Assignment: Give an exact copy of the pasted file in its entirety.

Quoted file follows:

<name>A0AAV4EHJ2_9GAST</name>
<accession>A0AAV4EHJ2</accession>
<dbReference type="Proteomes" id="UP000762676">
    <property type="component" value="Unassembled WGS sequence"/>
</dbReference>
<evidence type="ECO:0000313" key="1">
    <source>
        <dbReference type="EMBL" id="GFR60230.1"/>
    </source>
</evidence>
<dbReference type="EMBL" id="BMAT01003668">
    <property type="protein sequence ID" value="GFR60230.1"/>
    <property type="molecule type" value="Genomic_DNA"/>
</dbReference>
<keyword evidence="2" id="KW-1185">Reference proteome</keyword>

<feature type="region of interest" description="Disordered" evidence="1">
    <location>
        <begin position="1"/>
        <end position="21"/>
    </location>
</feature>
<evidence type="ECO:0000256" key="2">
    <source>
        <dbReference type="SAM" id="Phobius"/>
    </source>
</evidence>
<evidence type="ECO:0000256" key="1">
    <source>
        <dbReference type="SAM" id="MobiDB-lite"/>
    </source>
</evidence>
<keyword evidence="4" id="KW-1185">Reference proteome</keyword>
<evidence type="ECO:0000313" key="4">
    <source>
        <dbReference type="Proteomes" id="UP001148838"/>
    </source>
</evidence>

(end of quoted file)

<name>A0AAV4EHJ2_9GAST</name>
<accession>A0AAV4EHJ2</accession>
<dbReference type="Proteomes" id="UP000762676">
    <property type="component" value="Unassembled WGS sequence"/>
</dbReference>
<evidence type="ECO:0000313" key="1">
    <source>
        <dbReference type="EMBL" id="GFR60230.1"/>
    </source>
</evidence>
<dbReference type="EMBL" id="BMAT01003668">
    <property type="protein sequence ID" value="GFR60230.1"/>
    <property type="molecule type" value="Genomic_DNA"/>
</dbReference>
<keyword evidence="2" id="KW-1185">Reference proteome</keyword>

<feature type="region of interest" description="Disordered" evidence="1">
    <location>
        <begin position="1"/>
        <end position="21"/>
    </location>
</feature>
<evidence type="ECO:0000256" key="2">
    <source>
        <dbReference type="SAM" id="Phobius"/>
    </source>
</evidence>
<evidence type="ECO:0000256" key="1">
    <source>
        <dbReference type="SAM" id="MobiDB-lite"/>
    </source>
</evidence>
<keyword evidence="4" id="KW-1185">Reference proteome</keyword>
<evidence type="ECO:0000313" key="4">
    <source>
        <dbReference type="Proteomes" id="UP001148838"/>
    </source>
</evidence>